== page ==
Vivitrol

Extended Release Naltrexone, also known as Vivitrol, is a newer medication available for the treatment of both opiate and alcohol addiction. Vivitrol blocks other opioids from acting on the receptors in the brain and can help ease drug cravings.

Researchers are still exploring why an opioid antagonist works in treating alcoholism. It is believed that Vivitrol blocks the pleasurable effects of alcohol by blocking the release of endorphins. This treatment can help you stop misusing opioids and alcohol, and when combined with counseling, can help decrease your chances of relapse.

Check out the frequently asked questions below, or feel free to contact us at any time for more information.

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How does Vivitrol Treatment work?

Vivitrol blocks the euphoric and sedative effects of opiates such as heroin, morphine, and codeine. It binds to the opioid receptors in the brain, produces no opioid effects, does not allow other opioids to enter, and is reported to reduce opioid cravings, which can help with preventing relapse. There is no abuse or diversion potential with Vivitrol. Vivitrol is an antagonist and can cause withdrawal if you still have any opiates in your system when you take the medication. You will need to have gone through detoxification before starting Vivitrol and have ideally not taken any opiates for 7 to 14 days before your first Vivitrol injection. * Other treatment options are available to help you obtain 7-14 days free of opiate use.

When used as a treatment for alcohol dependency, Vivitrol blocks the euphoric effects and feelings of intoxication. This allows people with an alcohol addiction to reduce their drinking behaviors enough to remain motivated to stay in treatment and avoid relapses. Vivitrol is not addictive nor does it react adversely with alcohol. It is not required for you to stop drinking prior to your first injection, but research has shown that patients have a better response to the medication if they stop drinking at least one week prior to their first Vivitrol injection.

Once you have received an injection of Vivitrol, the medication acts on the receptors in the brain causing the blocking effect. This effect will slowly decrease over time, allowing you to only have to receive the medication once per month.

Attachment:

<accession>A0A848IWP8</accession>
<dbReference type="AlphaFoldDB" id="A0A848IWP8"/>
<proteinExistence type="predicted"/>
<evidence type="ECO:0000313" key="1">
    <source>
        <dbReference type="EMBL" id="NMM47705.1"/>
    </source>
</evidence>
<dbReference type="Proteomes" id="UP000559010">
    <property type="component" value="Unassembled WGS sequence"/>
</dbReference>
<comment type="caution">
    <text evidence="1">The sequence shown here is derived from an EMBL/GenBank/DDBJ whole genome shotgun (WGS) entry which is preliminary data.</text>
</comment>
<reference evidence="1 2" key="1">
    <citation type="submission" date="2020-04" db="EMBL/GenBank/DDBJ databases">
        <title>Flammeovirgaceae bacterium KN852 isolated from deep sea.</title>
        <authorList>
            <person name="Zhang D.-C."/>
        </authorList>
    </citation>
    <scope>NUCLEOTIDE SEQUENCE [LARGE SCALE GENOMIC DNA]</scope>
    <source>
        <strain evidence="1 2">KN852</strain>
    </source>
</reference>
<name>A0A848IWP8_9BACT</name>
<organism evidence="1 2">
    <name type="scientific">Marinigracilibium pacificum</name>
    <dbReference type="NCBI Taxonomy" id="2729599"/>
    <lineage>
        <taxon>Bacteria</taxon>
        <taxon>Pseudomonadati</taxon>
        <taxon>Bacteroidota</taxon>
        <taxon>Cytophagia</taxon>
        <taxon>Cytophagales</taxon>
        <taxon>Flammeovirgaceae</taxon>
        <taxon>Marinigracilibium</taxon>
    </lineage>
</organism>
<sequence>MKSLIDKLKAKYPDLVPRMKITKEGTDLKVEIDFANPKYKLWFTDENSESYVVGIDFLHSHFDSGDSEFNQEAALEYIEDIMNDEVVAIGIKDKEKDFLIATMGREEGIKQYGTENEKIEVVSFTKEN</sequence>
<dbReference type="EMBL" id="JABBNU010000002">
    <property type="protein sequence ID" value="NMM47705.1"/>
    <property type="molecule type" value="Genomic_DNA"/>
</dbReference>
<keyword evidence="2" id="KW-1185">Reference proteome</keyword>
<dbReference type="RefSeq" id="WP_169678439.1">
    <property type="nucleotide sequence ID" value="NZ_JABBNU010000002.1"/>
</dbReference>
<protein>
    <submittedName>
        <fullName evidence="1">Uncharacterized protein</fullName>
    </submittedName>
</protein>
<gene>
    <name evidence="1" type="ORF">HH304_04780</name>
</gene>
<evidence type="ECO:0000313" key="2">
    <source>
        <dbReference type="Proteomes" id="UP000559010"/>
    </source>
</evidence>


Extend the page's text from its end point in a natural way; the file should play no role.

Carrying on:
How effective is it?

Research has shown that Vivitrol decreases reactivity to drug-conditioned cues and decreases craving. Patients who have been treated with extended-release injectable Vivitrol may have reduced tolerance to opioids and may be unaware of their potential sensitivity to the same, or lower, doses of opioids that they used to take. Extended-release Vivitrol should be part of a comprehensive treatment program that includes counseling.

How long will I need to be in treatment?

As opiate dependence and alcoholism are considered to be medical conditions that requires proper healing for a successful recovery, there is no set time. Your treatment is individualized through the use of medication, education, and counseling. Long-term Vivitrol Therapy extending beyond a minimum of three months is considered most effective by researchers. Ultimately, you with the aid of our treatment team, will decide when you are ready to discontinue treatment.

What are the side effects? 

Side Effects: Nausea, sleepiness, headache, dizziness, vomiting, decreased appetite, painful joints, muscle cramps, cold symptoms, trouble sleeping, toothache.

Side effects may vary from person to person and generally last between 2-3 weeks. Not everyone will have side effects from Methadone, however, it is not unusual to experience one of more of the following: constipation, sweating, upset stomach, sedation, aching muscles and joints.

Is Vivitrol addictive?

Vivitrol is a non-opioid and it is not addictive. Physical dependence on the medication will also not develop.

Vivitrol and overdose?

Risk of opioid overdose. You can accidentally overdose in two ways.
VIVITROL blocks the effects of opioids, such as heroin or opioid pain medicines. Do not take large amounts of opioids, including opioid containing medicines, such as heroin or prescription pain pills, to try to overcome the opioid-blocking effects of VIVITROL. This can lead to serious injury, coma, or death.

After you receive a dose of VIVITROL, its blocking effect slowly decreases and completely goes away over time. If you have used opioid street drugs or opioid-containing medicines in the past, using opioids in amounts that you used before treatment with VIVITROL can lead to overdose and death. You may also be more sensitive to the effects of lower amounts of opioids:

  • after you have gone through detoxification
  • when your next VIVITROL dose is due
  • if you miss a dose of VIVITROL
  • after you stop VIVITROL treatment

Raise the Bottom strives to decrease the shame and stigma associated with Substance Use Disorders and specifically, Opioid Use Disorders.  With that said, we recognize that certain words drive search engines and assist people in finding necessary resources and treatment options.  To assist our patients, potential patients, providers and other stakeholders, we are listing additional search terms that may assist in "search" efforts.  RTB continuously works to use pro-social and non-stigmatizing words and terms and as such, most of these words are not used in the body of our pages to describe our program or the services we provide.  Search Terms:  Methadone Clinic, Suboxone Clinic, Methadone Treatment Program, Suboxone Treatment Program, Vivitrol Program, Withdrawal Treatment, Substance Abuse, Addict, Addiction Therapist, Addiction Therapy, Drug Rehab, Out-patient Drug Rehab, Substance Abuse Counselors.

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